Presidential Progeny Pen White House Whodunits

Heck!-to use Eve Cooper’s favorite expletive-there’s a new First Daughter at large in Detectivesville. Eve is the creation of Susan Ford, a First Daughter in her own right: Remember Gerald Ford and his four kids? Teenager Susan was the youngest-she had three big brothers-and, she tells us in a preface, she enjoyed her several teen years in the White House despite the lack of privacy (all those Secret Service guys never out of sight) and the formalities of Presidential life. The Fords moved out early in 1977, and a quarter of a century later-after the Carters, the Reagans, the first Bushes, the Clintons, the second Bushes-Susan is staking her insider’s claim to the old homestead with her first novel, Double Exposure: A First Daughter Mystery (written with Laura Hayden). She’s working in an honorable tradition: First Daughter Margaret Truman has turned out a slew of successful thrillers, and let’s not forget the run of First Mom mysteries by Elliott Roosevelt. (Mom, of course, is detective Eleanor Roosevelt.)

So meet Eve Cooper, whose really nice dad has just been elected President (unlike poor Gerald Ford, who was thrust into the job as a result of the Nixon-Agnew disasters). She’s 25, a professional photographer temporarily unemployed and living in the White House with President Dad, kid brother Drew, and official First Lady, Aunt Patsy. (Mother is dead, and another brother, a computer nerd, is doing his thing in Vermont.) One winter’s day, Eve and her sometimes rival, sometimes boyfriend, the official White House photographer, stumble on a body in the Rose Garden. You don’t need to know whose, or why it’s there, or even who the murderer is-you don’t read First Daughter mysteries for the plot. You read them for the fun of picking up clues of a different kind, clues to the private life of a real Presidential family, the author’s own.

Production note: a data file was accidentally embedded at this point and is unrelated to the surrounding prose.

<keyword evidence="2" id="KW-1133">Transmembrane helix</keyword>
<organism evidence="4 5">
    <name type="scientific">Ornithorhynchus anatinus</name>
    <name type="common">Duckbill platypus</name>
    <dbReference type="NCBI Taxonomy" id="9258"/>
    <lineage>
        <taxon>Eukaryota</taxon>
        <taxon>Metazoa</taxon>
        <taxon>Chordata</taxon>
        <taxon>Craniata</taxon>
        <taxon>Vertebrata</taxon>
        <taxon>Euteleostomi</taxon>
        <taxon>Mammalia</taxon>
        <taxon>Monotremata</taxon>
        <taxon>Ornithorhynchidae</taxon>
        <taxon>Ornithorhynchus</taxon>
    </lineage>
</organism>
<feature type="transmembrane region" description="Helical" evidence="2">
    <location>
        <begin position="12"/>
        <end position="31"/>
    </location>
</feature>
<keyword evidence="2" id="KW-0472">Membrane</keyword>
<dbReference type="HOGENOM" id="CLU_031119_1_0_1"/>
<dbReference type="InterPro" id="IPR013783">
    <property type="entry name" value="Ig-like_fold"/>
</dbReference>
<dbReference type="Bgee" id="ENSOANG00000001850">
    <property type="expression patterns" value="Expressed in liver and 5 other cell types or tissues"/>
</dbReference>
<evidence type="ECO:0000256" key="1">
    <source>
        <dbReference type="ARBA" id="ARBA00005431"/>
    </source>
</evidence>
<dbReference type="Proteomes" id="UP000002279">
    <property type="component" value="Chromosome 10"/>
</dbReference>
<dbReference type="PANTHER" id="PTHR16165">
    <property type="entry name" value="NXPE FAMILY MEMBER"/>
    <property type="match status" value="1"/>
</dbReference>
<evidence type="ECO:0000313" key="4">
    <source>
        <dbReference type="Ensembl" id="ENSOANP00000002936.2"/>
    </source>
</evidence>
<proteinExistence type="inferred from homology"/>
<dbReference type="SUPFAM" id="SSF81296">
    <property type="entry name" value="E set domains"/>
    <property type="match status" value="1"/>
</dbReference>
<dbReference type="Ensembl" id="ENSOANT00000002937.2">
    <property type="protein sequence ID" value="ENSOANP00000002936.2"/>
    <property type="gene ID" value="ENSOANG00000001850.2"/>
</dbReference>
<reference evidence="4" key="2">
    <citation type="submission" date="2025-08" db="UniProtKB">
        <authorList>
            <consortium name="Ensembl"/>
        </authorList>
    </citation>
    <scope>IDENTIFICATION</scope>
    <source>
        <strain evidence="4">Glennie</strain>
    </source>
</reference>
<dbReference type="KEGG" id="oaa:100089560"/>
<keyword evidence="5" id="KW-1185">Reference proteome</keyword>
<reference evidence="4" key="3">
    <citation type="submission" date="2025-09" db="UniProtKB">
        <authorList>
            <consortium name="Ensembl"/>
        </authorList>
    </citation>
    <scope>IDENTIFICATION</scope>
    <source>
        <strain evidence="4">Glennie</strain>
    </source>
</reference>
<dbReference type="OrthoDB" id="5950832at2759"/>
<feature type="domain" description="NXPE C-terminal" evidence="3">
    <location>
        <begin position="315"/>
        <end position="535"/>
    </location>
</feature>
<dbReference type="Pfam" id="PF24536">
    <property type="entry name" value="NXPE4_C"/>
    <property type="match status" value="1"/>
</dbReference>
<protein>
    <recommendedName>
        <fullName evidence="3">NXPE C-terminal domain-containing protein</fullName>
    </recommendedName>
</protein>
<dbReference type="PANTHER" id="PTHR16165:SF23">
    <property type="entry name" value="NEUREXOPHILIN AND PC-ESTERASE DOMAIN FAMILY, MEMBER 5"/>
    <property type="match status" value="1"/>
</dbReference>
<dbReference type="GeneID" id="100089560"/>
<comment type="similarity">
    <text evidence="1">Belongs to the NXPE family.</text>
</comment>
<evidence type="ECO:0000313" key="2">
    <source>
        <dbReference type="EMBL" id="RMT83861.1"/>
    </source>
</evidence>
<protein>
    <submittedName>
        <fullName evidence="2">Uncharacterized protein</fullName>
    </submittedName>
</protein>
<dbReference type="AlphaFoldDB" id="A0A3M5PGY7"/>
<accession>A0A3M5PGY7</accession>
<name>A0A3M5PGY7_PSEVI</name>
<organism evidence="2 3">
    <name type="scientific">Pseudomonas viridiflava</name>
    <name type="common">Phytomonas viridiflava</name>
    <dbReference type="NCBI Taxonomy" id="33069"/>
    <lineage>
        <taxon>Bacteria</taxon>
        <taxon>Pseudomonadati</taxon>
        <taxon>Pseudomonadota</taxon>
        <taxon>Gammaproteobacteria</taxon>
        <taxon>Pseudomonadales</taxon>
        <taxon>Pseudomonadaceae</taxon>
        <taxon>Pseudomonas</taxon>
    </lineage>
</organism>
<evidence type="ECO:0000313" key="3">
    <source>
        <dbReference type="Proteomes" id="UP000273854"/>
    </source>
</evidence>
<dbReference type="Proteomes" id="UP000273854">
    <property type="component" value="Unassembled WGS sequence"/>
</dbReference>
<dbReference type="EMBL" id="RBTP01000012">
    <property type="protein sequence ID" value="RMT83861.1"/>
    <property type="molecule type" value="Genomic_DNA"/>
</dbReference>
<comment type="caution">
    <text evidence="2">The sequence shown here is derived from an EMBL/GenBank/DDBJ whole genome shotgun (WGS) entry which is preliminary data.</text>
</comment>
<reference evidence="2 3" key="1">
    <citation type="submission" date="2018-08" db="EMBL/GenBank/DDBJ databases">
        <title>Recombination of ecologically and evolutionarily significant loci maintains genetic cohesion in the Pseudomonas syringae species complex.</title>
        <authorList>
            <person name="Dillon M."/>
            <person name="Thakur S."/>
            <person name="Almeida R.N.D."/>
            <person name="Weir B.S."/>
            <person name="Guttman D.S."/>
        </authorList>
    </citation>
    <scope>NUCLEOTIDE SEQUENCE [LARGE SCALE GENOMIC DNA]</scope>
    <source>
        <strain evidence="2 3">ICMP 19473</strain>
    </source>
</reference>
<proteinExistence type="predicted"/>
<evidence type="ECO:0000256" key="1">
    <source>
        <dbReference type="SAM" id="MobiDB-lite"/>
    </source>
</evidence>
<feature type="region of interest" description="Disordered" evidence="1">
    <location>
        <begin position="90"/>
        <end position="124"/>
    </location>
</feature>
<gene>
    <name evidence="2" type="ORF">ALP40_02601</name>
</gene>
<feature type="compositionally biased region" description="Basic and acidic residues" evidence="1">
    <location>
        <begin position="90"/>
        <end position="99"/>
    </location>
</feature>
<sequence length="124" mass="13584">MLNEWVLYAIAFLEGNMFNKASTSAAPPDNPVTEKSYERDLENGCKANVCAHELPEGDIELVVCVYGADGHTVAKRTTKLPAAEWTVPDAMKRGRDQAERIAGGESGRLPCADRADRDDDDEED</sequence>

And what do we think we learn about the Fords, who weren’t around long enough to do much more than give us a desperately needed breather after the Nixon agonies? We learn what we always knew, or thought we knew: that the Fords were just plain folks. Eve/Susan likes the White House, but, she says, “I’m not used to living in such overwhelming splendor … I’ve never even stayed in a hotel this nice. I was brought up in a middle-class neighborhood. Our idea of elegance was using matching place mats at Thanksgiving.” I believe it of the Fords, although this leaves out the complicated and appealing Betty Ford, with her modern-dance background and her problems with alcohol. I mean, didn’t you always feel that she was for real, as opposed, say, to Barbara Bush, that tough pol, with her suburban hair and her public agenda of dogs and kids and values ? But there’s no place for “real” in White House entertainments, so it’s no wonder Eve’s mom has been airbrushed from the picture.